Gene therapy

  • Article
    | Open Access

    Patients with mutations in the ASL gene present with argininosuccinic aciduria characterised by hyperammonaemia and cognitive impairment. Here, the authors show that cerebral disease involves neuronal nitrosative/oxidative stress that is not induced by hyperammonaemia, and that it can be reversed using AAV-ASL directed to liver and brain in mice.

    • Julien Baruteau
    • , Dany P. Perocheau
    •  & Simon N. Waddington
  • Article
    | Open Access

    Suppression of gene expression due to aberrant promoter methylation contributes to organ fibrosis. Here, the authors couple a deactivated Cas9 to the TET3 catalytic domain to induce expression of four antifibrotic genes, and show that lentiviral-mediated delivery is effective in reducing kidney fibrosis in mouse models.

    • Xingbo Xu
    • , Xiaoying Tan
    •  & Michael Zeisberg
  • Article
    | Open Access

    In vivo reprogramming of somatic cells is hampered by the need for vectors to express the OKSM factors in selected organs. Here the authors report new AAV-based vectors capable of in vivo reprogramming at low doses.

    • Elena Senís
    • , Lluc Mosteiro
    •  & Dirk Grimm
  • Article
    | Open Access

    The correction of genetic defects in utero could allow for improved outcomes of gene therapy. Here, the authors demonstrate safe delivery of nanoparticles to fetal mouse tissues, and show that nanoparticles containing peptide nucleic acids to edit the beta-globin gene are effective in a mouse model of beta-thalassemia.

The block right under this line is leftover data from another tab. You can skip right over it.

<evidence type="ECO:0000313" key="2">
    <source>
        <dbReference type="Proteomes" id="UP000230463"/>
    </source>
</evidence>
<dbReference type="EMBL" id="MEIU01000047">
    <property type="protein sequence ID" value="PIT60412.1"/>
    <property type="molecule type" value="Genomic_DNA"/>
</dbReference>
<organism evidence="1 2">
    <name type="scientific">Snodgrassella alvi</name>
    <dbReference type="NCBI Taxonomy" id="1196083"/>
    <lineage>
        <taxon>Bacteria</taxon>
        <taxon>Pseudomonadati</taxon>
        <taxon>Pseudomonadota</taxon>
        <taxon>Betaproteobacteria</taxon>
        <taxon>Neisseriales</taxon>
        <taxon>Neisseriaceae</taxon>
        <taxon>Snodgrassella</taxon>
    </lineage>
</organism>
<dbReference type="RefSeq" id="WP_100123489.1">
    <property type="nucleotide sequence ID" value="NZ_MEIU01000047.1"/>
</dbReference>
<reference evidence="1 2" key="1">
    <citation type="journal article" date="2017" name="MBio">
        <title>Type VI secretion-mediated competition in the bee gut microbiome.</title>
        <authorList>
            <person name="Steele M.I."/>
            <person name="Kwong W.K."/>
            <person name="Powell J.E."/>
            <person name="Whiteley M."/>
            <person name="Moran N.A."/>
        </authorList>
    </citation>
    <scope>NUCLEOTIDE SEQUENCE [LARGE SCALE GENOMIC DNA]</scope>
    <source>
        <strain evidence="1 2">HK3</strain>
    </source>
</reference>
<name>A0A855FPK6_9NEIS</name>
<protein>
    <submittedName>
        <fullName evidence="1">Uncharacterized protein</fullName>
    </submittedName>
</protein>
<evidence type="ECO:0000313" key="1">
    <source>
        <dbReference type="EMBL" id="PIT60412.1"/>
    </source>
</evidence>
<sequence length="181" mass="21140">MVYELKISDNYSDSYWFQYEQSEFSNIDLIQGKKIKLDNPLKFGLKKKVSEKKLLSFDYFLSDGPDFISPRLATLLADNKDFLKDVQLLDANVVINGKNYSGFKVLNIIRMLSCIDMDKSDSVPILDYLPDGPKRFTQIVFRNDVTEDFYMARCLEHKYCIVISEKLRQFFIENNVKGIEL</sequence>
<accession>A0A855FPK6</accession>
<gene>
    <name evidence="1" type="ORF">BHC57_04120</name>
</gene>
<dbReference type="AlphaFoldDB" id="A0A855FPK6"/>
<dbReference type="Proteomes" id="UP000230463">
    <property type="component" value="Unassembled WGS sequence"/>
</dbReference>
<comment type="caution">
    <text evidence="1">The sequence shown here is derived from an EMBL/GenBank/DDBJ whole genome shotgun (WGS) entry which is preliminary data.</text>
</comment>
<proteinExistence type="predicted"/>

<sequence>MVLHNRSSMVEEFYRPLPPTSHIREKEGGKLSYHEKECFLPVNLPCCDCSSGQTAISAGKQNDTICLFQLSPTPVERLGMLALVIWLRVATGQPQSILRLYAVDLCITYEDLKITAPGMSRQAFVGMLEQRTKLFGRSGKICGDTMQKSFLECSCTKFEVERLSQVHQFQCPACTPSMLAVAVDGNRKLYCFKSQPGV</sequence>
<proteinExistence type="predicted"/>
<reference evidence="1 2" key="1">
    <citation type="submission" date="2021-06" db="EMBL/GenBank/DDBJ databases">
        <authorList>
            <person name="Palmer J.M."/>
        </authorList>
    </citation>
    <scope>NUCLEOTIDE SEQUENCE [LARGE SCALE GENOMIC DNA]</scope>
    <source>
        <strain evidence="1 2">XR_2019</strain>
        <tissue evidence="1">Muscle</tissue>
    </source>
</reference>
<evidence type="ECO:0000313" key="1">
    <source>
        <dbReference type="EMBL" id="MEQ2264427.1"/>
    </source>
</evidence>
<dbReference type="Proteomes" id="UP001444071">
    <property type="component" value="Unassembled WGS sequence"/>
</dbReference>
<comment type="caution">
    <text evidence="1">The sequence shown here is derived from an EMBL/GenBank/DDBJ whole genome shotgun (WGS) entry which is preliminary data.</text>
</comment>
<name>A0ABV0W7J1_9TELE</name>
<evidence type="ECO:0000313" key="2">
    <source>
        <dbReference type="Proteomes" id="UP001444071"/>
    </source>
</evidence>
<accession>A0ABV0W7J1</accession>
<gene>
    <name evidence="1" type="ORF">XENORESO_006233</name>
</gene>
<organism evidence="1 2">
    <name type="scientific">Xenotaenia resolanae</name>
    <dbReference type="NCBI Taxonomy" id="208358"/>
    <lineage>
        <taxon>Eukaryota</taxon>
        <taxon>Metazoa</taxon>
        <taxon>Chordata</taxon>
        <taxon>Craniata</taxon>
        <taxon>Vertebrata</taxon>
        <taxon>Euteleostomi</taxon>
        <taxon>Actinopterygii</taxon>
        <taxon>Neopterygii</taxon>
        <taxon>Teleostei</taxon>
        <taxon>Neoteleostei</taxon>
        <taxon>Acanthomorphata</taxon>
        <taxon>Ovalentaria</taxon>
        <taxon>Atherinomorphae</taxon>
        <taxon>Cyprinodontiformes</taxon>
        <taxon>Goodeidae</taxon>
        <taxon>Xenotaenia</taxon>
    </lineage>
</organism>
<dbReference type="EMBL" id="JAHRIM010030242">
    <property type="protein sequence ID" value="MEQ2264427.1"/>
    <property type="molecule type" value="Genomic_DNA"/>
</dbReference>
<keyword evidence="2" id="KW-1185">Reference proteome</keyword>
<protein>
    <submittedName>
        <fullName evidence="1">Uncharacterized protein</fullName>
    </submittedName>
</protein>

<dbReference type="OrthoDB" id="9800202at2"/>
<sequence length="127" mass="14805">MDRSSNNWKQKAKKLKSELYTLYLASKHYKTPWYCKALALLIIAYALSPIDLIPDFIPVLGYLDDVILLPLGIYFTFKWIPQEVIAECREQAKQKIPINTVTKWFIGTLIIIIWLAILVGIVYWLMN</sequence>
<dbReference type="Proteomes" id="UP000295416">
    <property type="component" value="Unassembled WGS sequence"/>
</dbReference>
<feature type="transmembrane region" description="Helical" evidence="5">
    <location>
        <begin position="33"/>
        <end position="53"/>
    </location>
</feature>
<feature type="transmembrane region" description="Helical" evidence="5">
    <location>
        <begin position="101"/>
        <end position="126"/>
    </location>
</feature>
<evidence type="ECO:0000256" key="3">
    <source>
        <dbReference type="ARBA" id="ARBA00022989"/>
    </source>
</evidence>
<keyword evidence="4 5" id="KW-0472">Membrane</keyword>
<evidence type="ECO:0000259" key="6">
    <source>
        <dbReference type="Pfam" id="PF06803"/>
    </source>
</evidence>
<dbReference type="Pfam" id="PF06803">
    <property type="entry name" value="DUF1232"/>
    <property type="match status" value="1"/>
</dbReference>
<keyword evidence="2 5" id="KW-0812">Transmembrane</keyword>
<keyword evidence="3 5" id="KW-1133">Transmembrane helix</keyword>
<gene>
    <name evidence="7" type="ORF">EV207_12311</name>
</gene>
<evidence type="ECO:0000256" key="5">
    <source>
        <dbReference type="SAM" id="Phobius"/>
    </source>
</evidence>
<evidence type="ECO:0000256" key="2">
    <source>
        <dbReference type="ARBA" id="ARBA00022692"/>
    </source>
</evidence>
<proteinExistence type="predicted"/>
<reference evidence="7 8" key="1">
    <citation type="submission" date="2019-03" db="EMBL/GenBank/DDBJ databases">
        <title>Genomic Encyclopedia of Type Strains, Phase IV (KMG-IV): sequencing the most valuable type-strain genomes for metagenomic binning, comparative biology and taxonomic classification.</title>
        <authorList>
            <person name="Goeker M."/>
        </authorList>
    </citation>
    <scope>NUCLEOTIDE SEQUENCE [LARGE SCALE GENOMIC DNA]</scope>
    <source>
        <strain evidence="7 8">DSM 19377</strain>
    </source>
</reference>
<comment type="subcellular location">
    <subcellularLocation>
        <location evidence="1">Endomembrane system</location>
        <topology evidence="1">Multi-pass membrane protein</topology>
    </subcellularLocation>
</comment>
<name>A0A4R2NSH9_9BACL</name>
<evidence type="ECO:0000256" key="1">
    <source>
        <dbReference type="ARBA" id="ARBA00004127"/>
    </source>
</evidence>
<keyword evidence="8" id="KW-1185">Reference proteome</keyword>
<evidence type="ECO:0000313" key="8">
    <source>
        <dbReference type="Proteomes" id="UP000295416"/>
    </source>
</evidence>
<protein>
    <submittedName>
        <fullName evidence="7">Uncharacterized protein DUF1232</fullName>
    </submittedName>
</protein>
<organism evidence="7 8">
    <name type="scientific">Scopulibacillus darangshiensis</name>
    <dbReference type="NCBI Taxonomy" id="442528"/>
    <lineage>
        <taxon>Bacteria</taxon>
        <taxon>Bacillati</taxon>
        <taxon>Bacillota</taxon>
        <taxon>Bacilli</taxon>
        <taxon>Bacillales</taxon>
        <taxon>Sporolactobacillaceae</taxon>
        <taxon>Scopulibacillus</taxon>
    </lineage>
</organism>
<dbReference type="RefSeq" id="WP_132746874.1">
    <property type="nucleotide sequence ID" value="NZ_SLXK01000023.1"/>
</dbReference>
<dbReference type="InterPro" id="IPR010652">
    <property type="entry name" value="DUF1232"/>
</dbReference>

• Adele S. Ricciardi
    • , Raman Bahal
    •  & W. Mark Saltzman
  • Article
    | Open Access

    Duchenne muscular dystrophy is a progressive degenerative disease of muscles caused by mutations in the dystrophin gene. Here the authors use AAV vectors to deliver microdystrophin to dogs with muscular dystrophy, and show restoration of dystrophin expression and reduction of symptoms up to 26 months of age.

    • Caroline Le Guiner
    • , Laurent Servais
    •  & George Dickson
  • Article
    | Open Access

    Abnormal angiogenesis causes many ocular diseases. Here the authors employ CRISPR/Cas9 gene editing technology to silence VEGFR2, a major regulator of angiogenesis, in retinal endothelium and abrogate angiogenesis in the mouse models of oxygen-induced retinopathy and laser-induced choroid neovascularization.

    • Xionggao Huang
    • , Guohong Zhou
    •  & Hetian Lei
  • Article
    | Open Access

    Homologous recombination mediated gene targeting is highly inefficient in human cells due to random integration events, Here the authors show that dual repression of polymerase θ and DNA ligase IV eliminate random integration events.

    • Shinta Saito
    • , Ryo Maeda
    •  & Noritaka Adachi
  • Article
    | Open Access

    While CRISPR-Cas9 is a powerful technology, it’sin vivoapplication can be limited by unwanted off-target editing events. Here the authors present SLiCES, a self-limiting Cas9 circuit to enhance editing by preventing residual nuclease activity.

    • Gianluca Petris
    • , Antonio Casini
    •  & Anna Cereseto
  • Article
    | Open Access